"Osiris and Isis embracing each other"
In the kingdom of Osiris and Isis, life is good and peaceful under King Osiris’ reign; death and the rage of war do not exist in this land. People speak kindly to one another and respect their king immensely. Osiris and Isis are married siblings, meaning that they are brother and sister as well as husband and wife. Marriage between siblings of the royal family is common in ancient Egypt to keep the royal bloodline pure and intact. The values of discipline and leadership are demonstrated through Osiris’ royal duties as king to his subjects. He gives them a code of laws to live by and heeds them to honor the gods at all times. He also teaches them proper agriculture and how to plow the earth swiftly. The people of Egypt appear to be more than satisfied with his guidance. An analysis of Osiris as king could be given as such:
“The oldest religious texts refer to Osiris as the great god of the dead, and throughout these texts it is assumed that the reader will understand that he once possessed human form and lived on earth. As the first son of Geb, the original king of Egypt, Osiris inherited the throne when Geb abdicated. At this time the Egyptians were barbarous cannibals and uncivilized. Osiris saw this and was greatly disturbed. Therefore, he went out among the people and taught them what to eat, the art of agriculture, how to worship the gods, and gave them laws. Thoth helped him in many ways by inventing the arts and sciences and giving names to things. Osiris was Egypt's greatest king who ruled through kindness and persuasion.” (Ancient Egypt: The Mythology - Osiris, 4).
In another standpoint, Osiris’s leave of absence is not brought up until the near end of the myth in the World Literature book, whereas compared to other texts, he sets off for another land at the beginning of the story, and Seth’s plot of assassination is still in the works. A sample of an additional text showing this difference can be viewed as such:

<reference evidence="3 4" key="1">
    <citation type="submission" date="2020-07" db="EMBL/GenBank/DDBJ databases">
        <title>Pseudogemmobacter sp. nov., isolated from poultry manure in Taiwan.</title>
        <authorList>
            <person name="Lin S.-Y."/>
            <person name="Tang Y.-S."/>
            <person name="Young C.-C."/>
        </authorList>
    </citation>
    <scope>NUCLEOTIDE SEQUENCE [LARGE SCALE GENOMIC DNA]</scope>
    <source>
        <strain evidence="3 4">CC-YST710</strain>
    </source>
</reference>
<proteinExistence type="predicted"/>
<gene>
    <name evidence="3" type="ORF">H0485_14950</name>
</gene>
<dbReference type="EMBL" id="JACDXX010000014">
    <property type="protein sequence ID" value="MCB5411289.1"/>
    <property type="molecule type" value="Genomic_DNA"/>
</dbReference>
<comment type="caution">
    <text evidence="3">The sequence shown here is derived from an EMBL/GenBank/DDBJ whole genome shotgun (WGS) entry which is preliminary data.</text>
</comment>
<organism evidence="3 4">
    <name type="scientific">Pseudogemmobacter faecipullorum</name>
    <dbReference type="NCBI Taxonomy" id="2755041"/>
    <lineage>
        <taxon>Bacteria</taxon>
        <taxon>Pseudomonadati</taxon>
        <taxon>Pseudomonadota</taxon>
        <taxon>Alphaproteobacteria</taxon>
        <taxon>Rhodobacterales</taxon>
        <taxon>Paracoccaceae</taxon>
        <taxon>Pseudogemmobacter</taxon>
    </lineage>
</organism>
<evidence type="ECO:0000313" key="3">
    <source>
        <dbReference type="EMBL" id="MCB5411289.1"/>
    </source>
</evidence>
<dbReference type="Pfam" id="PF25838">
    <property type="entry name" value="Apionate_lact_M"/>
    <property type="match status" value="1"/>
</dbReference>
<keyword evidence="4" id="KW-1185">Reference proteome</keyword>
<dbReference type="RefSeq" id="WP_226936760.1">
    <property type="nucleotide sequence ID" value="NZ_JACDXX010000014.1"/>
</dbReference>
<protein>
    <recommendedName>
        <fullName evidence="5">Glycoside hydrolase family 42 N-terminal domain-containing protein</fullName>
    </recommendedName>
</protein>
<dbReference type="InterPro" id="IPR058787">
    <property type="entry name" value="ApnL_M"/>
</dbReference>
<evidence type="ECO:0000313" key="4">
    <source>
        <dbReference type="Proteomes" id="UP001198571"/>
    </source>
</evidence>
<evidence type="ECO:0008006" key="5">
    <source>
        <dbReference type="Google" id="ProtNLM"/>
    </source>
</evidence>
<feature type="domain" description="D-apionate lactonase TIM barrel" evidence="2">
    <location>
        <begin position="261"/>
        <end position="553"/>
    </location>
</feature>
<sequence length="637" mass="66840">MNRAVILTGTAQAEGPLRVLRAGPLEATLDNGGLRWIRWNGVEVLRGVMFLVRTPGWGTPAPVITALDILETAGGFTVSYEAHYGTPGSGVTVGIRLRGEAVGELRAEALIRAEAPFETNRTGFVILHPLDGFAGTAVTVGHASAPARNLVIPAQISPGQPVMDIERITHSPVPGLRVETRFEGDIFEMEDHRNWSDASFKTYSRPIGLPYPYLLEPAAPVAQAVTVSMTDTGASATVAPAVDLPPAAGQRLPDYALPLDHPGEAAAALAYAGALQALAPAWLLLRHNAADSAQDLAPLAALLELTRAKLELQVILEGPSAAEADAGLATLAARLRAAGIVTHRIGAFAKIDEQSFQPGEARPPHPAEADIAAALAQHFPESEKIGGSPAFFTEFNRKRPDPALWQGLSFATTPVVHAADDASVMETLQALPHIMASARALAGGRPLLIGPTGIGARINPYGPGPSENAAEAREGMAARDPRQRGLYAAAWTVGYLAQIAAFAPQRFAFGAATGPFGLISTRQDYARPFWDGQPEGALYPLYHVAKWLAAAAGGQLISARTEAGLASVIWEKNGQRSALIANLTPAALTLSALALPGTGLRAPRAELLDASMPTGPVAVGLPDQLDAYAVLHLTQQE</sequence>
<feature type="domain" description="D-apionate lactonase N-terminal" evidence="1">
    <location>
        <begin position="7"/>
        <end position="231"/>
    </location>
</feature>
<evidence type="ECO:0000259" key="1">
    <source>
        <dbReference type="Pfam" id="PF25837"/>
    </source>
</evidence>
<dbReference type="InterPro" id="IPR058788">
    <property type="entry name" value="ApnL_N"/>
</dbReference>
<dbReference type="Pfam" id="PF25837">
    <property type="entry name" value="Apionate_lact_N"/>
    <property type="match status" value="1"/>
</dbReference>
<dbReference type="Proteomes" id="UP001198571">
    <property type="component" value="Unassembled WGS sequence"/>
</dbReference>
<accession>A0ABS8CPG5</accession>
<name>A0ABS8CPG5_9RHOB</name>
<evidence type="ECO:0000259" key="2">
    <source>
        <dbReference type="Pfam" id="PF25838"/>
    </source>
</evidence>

“Having civilized Egypt, Osiris traveled to other lands, leaving Isis as his regent, to teach other peoples what he taught the Egyptians. During Osiris' absence, Isis was troubled with Seth's plotting to acquire both her and the throne of Egypt. Shortly after Osiris' return to Egypt, in the twenty-eighth year of his reign, on the seventeenth day of the month of Hathor (late September or November), Seth and 72 conspirators murdered him. They then threw the coffin in which he was murdered into the Nile, with his divine body still inside.” (Ancient Egypt: The Mythology - Osiris, 3-4).
Ultimately, the core meaning of this myth is “love conquers all”. Isis never gives up on Osiris and makes several attempts to revive him back to life each time he is killed. Despite all the endeavors and difficulties she faces, she pushes through her pain and does all she can; from taking care of a queen’s child in a far away palace to searching all over the world on a boat for the missing pieces of his body, just to be reunited with her husband, Osiris.

"Egyptain painting of Osiris and Isis"

Works Cited by Marisa Chioini and Shana Silver

McDevitt, April. Ancient Egypt: the Mythology - Osiris. Ed. April McDevitt. N.p., 1997. Web.

14 Oct. 2011. <>.

Colum, Padraic. World Literature: Osiris and Isis. 1998th ed. Orlando, Florida:

Holt, Rinehart and Winston, Inc., 1998. 35-38. Print.